The rise of Passivhaus
The basic principles of Passivhaus is its ability to reduce the permitted space heating demand and primary energy consumption. This is achieved in several ways, but primarily by designing a building envelope with high insulation with minimal thermal bridging.
By adding the crucial element of fresh outdoor air being circulated with extensive heat recovery means that energy consumption is kept at a minimum. The best use of natural daylight, including some solar gain, further enhances the energy savings in this unique form of construction.
According to the BRE: “A Passivhaus is a building, for which thermal comfort can be achieved solely by post-heating or post-cooling of the fresh air mass, which is required to achieve sufficient indoor air quality conditions – without the need for additional recirculation of air.”
Passivhaus is best known for its ability to offer very low energy consumption homes, typically just 15kWh/m2/year, but the concept is being used increasingly on commercial buildings in the UK.
It is claimed that the construction method can offer energy savings in use of up to 90% compared to current UK building stock. One of the newest projects is the recently completed, 2,500m2 research facility for the University of Nottingham, providing laboratory, office and support accommodation for the UK Government Energy Research Acceleration Initiative, known as the ‘RAD’ Building (research acceleration and demonstration) on the Jubilee campus.
The building was constructed by Robert Woodhead Construction of Nottingham and has been designed to achieve BREEAM Excellent and includes further extensive Passivhaus measures to reduce energy requirements.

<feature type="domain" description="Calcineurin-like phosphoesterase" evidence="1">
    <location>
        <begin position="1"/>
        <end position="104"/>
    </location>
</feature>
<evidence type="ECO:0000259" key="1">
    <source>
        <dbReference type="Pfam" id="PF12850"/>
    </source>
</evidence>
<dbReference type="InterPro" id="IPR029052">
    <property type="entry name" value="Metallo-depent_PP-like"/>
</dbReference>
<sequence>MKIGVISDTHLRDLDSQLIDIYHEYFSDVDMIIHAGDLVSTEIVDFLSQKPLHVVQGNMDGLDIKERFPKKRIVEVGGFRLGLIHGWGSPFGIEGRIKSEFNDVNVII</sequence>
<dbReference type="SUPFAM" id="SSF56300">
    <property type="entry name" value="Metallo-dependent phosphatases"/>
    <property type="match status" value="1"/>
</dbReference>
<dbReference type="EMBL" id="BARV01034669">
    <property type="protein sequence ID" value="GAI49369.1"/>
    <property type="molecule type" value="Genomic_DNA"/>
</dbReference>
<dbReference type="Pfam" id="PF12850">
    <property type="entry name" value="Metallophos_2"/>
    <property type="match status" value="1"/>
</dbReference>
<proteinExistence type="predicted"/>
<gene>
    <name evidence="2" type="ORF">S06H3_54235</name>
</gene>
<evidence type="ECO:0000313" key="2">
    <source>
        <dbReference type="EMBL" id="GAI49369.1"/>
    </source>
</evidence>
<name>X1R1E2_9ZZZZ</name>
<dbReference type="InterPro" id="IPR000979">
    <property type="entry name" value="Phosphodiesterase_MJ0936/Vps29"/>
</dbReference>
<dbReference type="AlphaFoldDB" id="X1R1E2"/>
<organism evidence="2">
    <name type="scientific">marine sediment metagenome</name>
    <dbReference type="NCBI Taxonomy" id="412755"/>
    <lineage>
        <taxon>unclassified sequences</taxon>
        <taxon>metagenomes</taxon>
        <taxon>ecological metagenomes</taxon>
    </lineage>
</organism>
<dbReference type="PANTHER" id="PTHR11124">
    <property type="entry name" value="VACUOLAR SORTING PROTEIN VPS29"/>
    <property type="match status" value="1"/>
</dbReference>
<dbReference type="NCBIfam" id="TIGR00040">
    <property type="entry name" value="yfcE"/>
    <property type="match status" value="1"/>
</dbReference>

High performance window, curtain wall and door systems from Aluprof UK have been used throughout the building offering very high levels of insulation. Aluprof systems used were TT50 curtain wall and MB104 windows, and the fabricator and installer of the fenestration was Commercial Systems International of Humberside. On completion the building has been extensively tested and has gained the coveted Passivhaus certification.
But is the Passivhaus standard suitable for the UK’s temperate climate? Since its introduction in Germany in the early 1990s, developed by Professors Bo Adamson of Sweden and Wolfgang Feist of Germany, there has been a great deal of discussion and standards revision to accommodate climatic conditions across Europe.
It was at the turn of the last century when an EU-funded project demonstrated the construction of 221 homes to the Passivhaus standard across four countries. Feedback and resident satisfaction proved the concept beyond doubt, and today more than 65,000 buildings have been designed, built and tested to the standard worldwide.
So how does Passivhaus cope with the high summer temperatures recently enjoyed in the UK? As long as night time cooling is available, by use of natural ventilation, which cools the inside structure of the building, Passivhaus performs well virtually working in reverse.
On south-facing walls there may be external shading devices to reduce solar gain and the very nature of the high insulation walls and fenestration helps keep the heat out.
With the increasing levels of fuel poverty across the globe and the advancements in the key features of Passivhaus, such as developments in the mechanical ventilation and heat recovery (MVHR) units, as well much higher thermal efficient aluminium systems window systems with triple glazing, such as supplied by Aluprof, construction has become more affordable and efficient. Consequently, over the last few years Passivhaus has flourished in the UK.
Aluprof UK’s head office and extensive distribution centre is located in Altrincham, Cheshire. Aluprof systems are increasingly being specified on a wide range of residential and commercial projects across the UK including Passivhaus projects. Systems are designed, fabricated and installed by selected, specially trained companies, to ensure each fabricated product meets Aluprof’s standards.